EB: I often get accused of writing around a character, by spending most of the time with their supporting cast. I don’t think that’s true, but I can see why they say it a bit. I think the main thing I learned on Cap was that I can write a book with a very large cast in it, but for some reason I can’t write a team book. Some part of my writing brain doesn’t work in team books, but I’m fine having 8 main characters in a solo book, as long as they don’t all have to have a scene where they do something with their powers.
CA: “Noir” is always the go-to word for when people are talking about what you’re influenced by, or the mode you work in. What are your other influences, the works or authors that people never pick up on when discussing your work? You clearly have some affection for the Archie gang and Steranko, as well.
EB: Yeah, sure. I read a lot of Archie and Richie Rich and Little Dot comics growing up. The EC line, especially the work of Johnny Craig and Harvey Kurtzman. Love and Rockets was a big influence on me at one point, as was Milan Kundera’s writing, both fiction and non-fiction and Paul Auster’s. And Kurt Vonnegut, and Philip K Dick. Alan Moore is a big influence. Lots of other stuff. I think once you start finding your own voice as a writer, you stop even thinking about what influenced you, though. I will reference an EC comic once in a while, but no one really gets it anymore — the first page of Dead and the Dying is a direct lift off an old Johnny Craig splash page. But that’s just having fun.
CA: You’ve got a long history of lengthy collaborations with other artists, and even writers, considering Greg Rucka. What’s the appeal to you of these collaborative relationships? Does it open storytelling doors that may otherwise remain closed, is it just how the business goes, or something else entirely?
EB: I’m not sure. I never made a plan for it, really. Greg and I got put together by Bob Schreck to work on a Batman event, and Gotham Central grew out of our enjoying plotting out cop stories together. We just kind of got lucky, because I don’t think normally either of us really wants a writing partner. We even set up Gotham Central to be us alternating more than teaming up, so we wouldn’t step on each others toes. But I think when you find a good fit with an artist or even a co-writer, you get lucky, and for me, I’ve always just tried to hold onto those people. The artists I work with now most often are the ones I trust the most, whose artwork I love, and who seem to like drawing my stories because they keep coming back.
But these longterm collaborations really do help — I know exactly how to write for Sean Phillips and Michael Lark and Steve Epting. There’s almost a short-hand to it.
CA: You’ve got Fatale, you’ve got screenwriting projects… your peers Greg Rucka and Warren Ellis work in prose, as well. Do you have a novel in you, in addition to your comics, films, and other media work? Mulholland Books seems real friendly to comics-oriented writers these days…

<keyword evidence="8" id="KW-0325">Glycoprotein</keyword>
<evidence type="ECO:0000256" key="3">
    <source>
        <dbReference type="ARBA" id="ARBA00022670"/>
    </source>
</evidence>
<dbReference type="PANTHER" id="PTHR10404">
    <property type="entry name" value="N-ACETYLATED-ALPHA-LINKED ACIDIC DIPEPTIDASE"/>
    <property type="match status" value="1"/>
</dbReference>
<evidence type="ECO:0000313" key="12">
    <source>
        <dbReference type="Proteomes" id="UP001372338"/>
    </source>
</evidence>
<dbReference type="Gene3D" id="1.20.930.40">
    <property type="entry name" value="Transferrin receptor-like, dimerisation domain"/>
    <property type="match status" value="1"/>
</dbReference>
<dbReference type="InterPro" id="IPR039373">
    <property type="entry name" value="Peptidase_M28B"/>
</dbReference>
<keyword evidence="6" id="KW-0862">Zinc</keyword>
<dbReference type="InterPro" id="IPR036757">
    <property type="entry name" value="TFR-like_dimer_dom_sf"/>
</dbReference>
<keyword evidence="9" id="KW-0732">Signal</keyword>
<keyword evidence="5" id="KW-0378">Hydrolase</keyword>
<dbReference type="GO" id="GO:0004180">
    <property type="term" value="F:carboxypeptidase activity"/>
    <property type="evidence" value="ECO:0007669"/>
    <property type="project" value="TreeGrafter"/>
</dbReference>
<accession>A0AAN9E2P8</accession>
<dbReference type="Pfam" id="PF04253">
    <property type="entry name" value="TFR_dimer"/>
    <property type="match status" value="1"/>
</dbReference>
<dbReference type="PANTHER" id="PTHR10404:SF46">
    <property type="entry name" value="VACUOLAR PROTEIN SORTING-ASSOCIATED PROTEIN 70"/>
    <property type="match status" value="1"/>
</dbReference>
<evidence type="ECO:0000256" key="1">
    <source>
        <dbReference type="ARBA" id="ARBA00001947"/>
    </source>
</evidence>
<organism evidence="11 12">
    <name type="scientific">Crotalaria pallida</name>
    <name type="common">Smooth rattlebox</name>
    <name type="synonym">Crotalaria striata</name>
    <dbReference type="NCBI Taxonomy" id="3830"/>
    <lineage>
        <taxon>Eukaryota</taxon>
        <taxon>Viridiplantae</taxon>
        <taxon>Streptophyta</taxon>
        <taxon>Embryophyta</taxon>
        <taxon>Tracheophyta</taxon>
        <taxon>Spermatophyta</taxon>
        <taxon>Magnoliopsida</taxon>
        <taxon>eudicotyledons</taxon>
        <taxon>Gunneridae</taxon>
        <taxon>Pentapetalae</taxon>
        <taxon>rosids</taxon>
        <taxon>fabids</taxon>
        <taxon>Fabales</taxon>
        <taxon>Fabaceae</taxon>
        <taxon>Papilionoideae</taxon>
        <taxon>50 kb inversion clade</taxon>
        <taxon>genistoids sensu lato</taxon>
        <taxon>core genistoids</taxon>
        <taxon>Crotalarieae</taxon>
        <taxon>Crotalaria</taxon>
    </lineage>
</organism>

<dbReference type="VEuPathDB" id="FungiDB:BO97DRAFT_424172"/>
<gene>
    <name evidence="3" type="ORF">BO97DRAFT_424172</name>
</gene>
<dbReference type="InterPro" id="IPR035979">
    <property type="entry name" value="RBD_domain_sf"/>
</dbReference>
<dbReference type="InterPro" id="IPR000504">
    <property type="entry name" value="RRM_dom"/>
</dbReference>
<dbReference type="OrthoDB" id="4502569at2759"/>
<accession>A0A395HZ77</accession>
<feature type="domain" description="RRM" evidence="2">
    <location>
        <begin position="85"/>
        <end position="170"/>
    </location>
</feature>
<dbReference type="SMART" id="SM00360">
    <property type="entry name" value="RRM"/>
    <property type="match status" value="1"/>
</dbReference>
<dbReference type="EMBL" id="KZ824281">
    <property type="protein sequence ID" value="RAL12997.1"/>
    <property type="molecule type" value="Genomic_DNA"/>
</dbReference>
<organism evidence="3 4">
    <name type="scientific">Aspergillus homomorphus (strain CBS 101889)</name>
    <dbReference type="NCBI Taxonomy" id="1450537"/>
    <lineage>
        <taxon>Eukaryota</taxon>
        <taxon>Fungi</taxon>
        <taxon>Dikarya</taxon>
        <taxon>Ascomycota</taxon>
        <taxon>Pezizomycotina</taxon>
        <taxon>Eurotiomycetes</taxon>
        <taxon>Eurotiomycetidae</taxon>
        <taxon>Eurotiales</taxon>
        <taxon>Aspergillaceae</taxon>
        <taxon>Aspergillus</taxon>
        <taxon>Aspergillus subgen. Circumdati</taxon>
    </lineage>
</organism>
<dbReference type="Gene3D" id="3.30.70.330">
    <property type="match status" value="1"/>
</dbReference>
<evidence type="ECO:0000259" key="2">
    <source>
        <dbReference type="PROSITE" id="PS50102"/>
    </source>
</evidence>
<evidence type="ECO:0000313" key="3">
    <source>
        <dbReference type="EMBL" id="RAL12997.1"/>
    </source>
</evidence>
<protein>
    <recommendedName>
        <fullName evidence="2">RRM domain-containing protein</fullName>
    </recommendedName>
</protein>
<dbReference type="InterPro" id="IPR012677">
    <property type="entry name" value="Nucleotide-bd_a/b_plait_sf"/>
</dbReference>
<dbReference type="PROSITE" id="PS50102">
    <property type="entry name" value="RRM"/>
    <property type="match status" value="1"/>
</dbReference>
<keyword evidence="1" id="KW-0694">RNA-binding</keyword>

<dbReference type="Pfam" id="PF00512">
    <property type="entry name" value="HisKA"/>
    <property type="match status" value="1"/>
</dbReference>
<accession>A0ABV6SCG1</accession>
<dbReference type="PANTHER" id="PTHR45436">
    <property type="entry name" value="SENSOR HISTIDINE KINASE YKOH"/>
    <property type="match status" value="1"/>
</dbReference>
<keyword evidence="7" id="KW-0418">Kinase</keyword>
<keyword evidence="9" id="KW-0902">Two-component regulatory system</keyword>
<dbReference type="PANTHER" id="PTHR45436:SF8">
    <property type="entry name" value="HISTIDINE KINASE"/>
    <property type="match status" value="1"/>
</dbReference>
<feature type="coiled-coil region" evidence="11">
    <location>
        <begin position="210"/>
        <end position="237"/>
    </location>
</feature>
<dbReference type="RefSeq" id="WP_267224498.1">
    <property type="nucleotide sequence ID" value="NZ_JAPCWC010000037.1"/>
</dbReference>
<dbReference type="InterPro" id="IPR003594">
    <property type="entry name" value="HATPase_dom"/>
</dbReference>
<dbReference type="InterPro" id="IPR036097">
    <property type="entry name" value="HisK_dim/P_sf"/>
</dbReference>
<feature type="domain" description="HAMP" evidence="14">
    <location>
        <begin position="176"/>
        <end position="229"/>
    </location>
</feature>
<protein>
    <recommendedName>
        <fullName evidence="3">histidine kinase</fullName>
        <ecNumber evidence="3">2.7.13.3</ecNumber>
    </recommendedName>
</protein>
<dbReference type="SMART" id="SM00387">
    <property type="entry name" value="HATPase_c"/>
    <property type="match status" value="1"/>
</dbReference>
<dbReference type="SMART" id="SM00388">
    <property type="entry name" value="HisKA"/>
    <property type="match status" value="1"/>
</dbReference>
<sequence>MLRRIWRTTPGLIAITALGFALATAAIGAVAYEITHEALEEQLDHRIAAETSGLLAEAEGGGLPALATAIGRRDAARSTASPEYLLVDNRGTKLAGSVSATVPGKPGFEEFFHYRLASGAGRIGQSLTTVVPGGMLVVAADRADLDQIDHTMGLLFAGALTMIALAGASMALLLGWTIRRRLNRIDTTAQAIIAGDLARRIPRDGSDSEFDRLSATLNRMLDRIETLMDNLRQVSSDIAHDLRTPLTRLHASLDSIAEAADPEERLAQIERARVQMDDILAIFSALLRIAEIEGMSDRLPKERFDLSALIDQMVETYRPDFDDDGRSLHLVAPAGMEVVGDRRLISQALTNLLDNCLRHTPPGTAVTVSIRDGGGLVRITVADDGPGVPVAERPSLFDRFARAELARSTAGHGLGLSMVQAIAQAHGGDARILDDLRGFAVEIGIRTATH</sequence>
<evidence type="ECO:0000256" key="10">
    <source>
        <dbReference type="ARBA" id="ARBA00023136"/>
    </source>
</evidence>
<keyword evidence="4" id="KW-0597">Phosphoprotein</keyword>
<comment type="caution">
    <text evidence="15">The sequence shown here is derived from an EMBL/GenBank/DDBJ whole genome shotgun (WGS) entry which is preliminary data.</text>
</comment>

EB: I’ve talked about and outlined a novel a few times, but I haven’t found the time to really pursue it, or even find out if I’d be any good at it yet. The next few years I’m going to focus on screenwriting and tv writing, and just my own comics, but you never know.
CA: I’ve seen others mention that when they’re doing work-for-hire, they’re very careful about what they contribute to the shared universe, and that they’ll occasionally keep their best ideas for their own work. Do you work similarly, or are you more of an all-in, anything goes type of guy? What was/is the appeal of work-for-hire for you?
EB: The appeal of work-for-hire is a few things — you get paid well for writing comics, and your work gets seen by a pretty wide audience that might not have ever heard of you otherwise. And sometimes, you’re a fan of the character, like I was with Cap, and you get to sort of be the caretaker of them for a while. That really meant more to me than I even realized, until I was done.
CA: You used to draw comics, including Lowlife. What’re the odds of you picking up the pencil again?
EB: I wouldn’t bet on them.
CA: What’s your favorite Cap story?
EB: Probably the Englehart/Buscema Cap from the 50s storyline. Or the Steranko Cap issues.
CA: What’s your favorite Cap story that you wrote?
EB: Parts of Winter Soldier – the first 14 issues of my run – and parts of the big Death of Cap mega-arc, probably.
CA: David Uzumeri begged me to ask this question because otherwise he’ll die or something, so: Cap Reborn ended with a flash forward to a future of a ruined city being patrolled by what look like Martian walkers. Can you tell us what was going on there, what you were building toward? Was it going to be a Killraven riff?
EB: That was actually something that Tom Brevoort asked me to put in there, to tease the future out a bit more. Originally, he was just seeing that if he stayed being Cap, he and Sharon would never have a life and family together. That was a hint at a big Marvel thing that is still to come, that I’m not doing, but that one of the people who worked on Reborn is.